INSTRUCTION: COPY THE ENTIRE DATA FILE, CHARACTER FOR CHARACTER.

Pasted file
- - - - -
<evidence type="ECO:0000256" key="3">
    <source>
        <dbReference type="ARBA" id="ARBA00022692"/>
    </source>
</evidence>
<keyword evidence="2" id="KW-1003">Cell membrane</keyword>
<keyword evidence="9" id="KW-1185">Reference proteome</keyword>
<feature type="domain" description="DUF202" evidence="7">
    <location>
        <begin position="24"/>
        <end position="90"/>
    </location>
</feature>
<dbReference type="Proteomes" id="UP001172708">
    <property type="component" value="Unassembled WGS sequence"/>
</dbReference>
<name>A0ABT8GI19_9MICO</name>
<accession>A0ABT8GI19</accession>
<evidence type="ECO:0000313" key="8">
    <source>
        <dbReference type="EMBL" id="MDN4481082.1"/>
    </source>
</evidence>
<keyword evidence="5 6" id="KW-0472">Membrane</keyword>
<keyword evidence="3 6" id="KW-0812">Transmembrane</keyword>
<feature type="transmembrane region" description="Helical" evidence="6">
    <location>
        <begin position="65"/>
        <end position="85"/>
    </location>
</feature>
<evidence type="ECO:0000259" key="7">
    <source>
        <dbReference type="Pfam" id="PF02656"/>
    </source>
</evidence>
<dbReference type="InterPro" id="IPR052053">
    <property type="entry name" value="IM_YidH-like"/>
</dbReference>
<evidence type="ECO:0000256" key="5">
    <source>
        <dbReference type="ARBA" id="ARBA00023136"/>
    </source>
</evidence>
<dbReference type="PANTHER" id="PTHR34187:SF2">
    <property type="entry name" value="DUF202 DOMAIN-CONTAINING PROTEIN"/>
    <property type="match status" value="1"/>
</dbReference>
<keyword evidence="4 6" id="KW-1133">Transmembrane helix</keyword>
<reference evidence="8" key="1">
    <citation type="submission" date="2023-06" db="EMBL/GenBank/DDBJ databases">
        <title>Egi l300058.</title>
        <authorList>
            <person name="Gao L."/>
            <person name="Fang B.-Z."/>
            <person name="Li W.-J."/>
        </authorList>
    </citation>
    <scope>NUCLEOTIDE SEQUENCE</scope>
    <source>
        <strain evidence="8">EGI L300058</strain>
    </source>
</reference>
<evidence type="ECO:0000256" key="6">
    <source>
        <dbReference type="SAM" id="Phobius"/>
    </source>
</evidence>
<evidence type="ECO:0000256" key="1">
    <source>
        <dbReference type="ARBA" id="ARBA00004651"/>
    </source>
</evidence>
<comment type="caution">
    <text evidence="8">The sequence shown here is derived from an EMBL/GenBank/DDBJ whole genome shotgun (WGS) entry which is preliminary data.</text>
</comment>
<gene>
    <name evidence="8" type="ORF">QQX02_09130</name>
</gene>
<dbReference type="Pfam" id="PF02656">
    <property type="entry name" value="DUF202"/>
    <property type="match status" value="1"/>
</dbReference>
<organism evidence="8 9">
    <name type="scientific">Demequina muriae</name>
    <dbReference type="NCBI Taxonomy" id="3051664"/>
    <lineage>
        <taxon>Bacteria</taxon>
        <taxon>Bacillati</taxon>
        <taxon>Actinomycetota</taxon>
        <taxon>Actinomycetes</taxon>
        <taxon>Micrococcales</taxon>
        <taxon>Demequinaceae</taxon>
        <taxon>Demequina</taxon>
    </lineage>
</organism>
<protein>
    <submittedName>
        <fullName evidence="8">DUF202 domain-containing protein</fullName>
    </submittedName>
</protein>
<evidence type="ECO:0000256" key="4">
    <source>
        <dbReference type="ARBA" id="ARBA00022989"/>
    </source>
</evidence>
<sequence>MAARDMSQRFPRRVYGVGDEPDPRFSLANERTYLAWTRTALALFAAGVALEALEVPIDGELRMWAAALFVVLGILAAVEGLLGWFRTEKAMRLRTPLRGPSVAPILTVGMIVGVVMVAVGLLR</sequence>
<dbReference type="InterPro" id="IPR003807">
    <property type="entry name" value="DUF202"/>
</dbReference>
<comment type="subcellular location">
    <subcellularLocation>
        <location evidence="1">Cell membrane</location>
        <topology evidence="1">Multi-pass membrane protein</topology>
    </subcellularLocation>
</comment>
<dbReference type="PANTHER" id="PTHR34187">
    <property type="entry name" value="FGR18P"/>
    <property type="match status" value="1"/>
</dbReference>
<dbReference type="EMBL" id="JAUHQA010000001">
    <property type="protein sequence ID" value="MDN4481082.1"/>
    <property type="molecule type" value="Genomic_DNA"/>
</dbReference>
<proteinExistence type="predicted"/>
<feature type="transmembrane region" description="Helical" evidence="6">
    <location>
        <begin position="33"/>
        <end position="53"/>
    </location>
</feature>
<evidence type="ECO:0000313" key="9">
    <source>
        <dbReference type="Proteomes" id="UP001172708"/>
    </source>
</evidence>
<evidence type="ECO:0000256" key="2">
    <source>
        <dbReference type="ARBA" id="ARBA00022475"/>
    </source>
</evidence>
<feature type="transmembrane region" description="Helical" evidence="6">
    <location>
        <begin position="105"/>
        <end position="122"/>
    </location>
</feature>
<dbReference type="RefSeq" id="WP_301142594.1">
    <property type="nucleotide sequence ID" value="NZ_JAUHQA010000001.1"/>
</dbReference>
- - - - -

<evidence type="ECO:0000256" key="3">
    <source>
        <dbReference type="ARBA" id="ARBA00022692"/>
    </source>
</evidence>
<keyword evidence="2" id="KW-1003">Cell membrane</keyword>
<keyword evidence="9" id="KW-1185">Reference proteome</keyword>
<feature type="domain" description="DUF202" evidence="7">
    <location>
        <begin position="24"/>
        <end position="90"/>
    </location>
</feature>
<dbReference type="Proteomes" id="UP001172708">
    <property type="component" value="Unassembled WGS sequence"/>
</dbReference>
<name>A0ABT8GI19_9MICO</name>
<accession>A0ABT8GI19</accession>
<evidence type="ECO:0000313" key="8">
    <source>
        <dbReference type="EMBL" id="MDN4481082.1"/>
    </source>
</evidence>
<keyword evidence="5 6" id="KW-0472">Membrane</keyword>
<keyword evidence="3 6" id="KW-0812">Transmembrane</keyword>
<feature type="transmembrane region" description="Helical" evidence="6">
    <location>
        <begin position="65"/>
        <end position="85"/>
    </location>
</feature>
<evidence type="ECO:0000259" key="7">
    <source>
        <dbReference type="Pfam" id="PF02656"/>
    </source>
</evidence>
<dbReference type="InterPro" id="IPR052053">
    <property type="entry name" value="IM_YidH-like"/>
</dbReference>
<evidence type="ECO:0000256" key="5">
    <source>
        <dbReference type="ARBA" id="ARBA00023136"/>
    </source>
</evidence>
<dbReference type="PANTHER" id="PTHR34187:SF2">
    <property type="entry name" value="DUF202 DOMAIN-CONTAINING PROTEIN"/>
    <property type="match status" value="1"/>
</dbReference>
<keyword evidence="4 6" id="KW-1133">Transmembrane helix</keyword>
<reference evidence="8" key="1">
    <citation type="submission" date="2023-06" db="EMBL/GenBank/DDBJ databases">
        <title>Egi l300058.</title>
        <authorList>
            <person name="Gao L."/>
            <person name="Fang B.-Z."/>
            <person name="Li W.-J."/>
        </authorList>
    </citation>
    <scope>NUCLEOTIDE SEQUENCE</scope>
    <source>
        <strain evidence="8">EGI L300058</strain>
    </source>
</reference>
<evidence type="ECO:0000256" key="6">
    <source>
        <dbReference type="SAM" id="Phobius"/>
    </source>
</evidence>
<evidence type="ECO:0000256" key="1">
    <source>
        <dbReference type="ARBA" id="ARBA00004651"/>
    </source>
</evidence>
<comment type="caution">
    <text evidence="8">The sequence shown here is derived from an EMBL/GenBank/DDBJ whole genome shotgun (WGS) entry which is preliminary data.</text>
</comment>
<gene>
    <name evidence="8" type="ORF">QQX02_09130</name>
</gene>
<dbReference type="Pfam" id="PF02656">
    <property type="entry name" value="DUF202"/>
    <property type="match status" value="1"/>
</dbReference>
<organism evidence="8 9">
    <name type="scientific">Demequina muriae</name>
    <dbReference type="NCBI Taxonomy" id="3051664"/>
    <lineage>
        <taxon>Bacteria</taxon>
        <taxon>Bacillati</taxon>
        <taxon>Actinomycetota</taxon>
        <taxon>Actinomycetes</taxon>
        <taxon>Micrococcales</taxon>
        <taxon>Demequinaceae</taxon>
        <taxon>Demequina</taxon>
    </lineage>
</organism>
<protein>
    <submittedName>
        <fullName evidence="8">DUF202 domain-containing protein</fullName>
    </submittedName>
</protein>
<evidence type="ECO:0000256" key="4">
    <source>
        <dbReference type="ARBA" id="ARBA00022989"/>
    </source>
</evidence>
<sequence>MAARDMSQRFPRRVYGVGDEPDPRFSLANERTYLAWTRTALALFAAGVALEALEVPIDGELRMWAAALFVVLGILAAVEGLLGWFRTEKAMRLRTPLRGPSVAPILTVGMIVGVVMVAVGLLR</sequence>
<dbReference type="InterPro" id="IPR003807">
    <property type="entry name" value="DUF202"/>
</dbReference>
<comment type="subcellular location">
    <subcellularLocation>
        <location evidence="1">Cell membrane</location>
        <topology evidence="1">Multi-pass membrane protein</topology>
    </subcellularLocation>
</comment>
<dbReference type="PANTHER" id="PTHR34187">
    <property type="entry name" value="FGR18P"/>
    <property type="match status" value="1"/>
</dbReference>
<dbReference type="EMBL" id="JAUHQA010000001">
    <property type="protein sequence ID" value="MDN4481082.1"/>
    <property type="molecule type" value="Genomic_DNA"/>
</dbReference>
<proteinExistence type="predicted"/>
<feature type="transmembrane region" description="Helical" evidence="6">
    <location>
        <begin position="33"/>
        <end position="53"/>
    </location>
</feature>
<evidence type="ECO:0000313" key="9">
    <source>
        <dbReference type="Proteomes" id="UP001172708"/>
    </source>
</evidence>
<evidence type="ECO:0000256" key="2">
    <source>
        <dbReference type="ARBA" id="ARBA00022475"/>
    </source>
</evidence>
<feature type="transmembrane region" description="Helical" evidence="6">
    <location>
        <begin position="105"/>
        <end position="122"/>
    </location>
</feature>
<dbReference type="RefSeq" id="WP_301142594.1">
    <property type="nucleotide sequence ID" value="NZ_JAUHQA010000001.1"/>
</dbReference>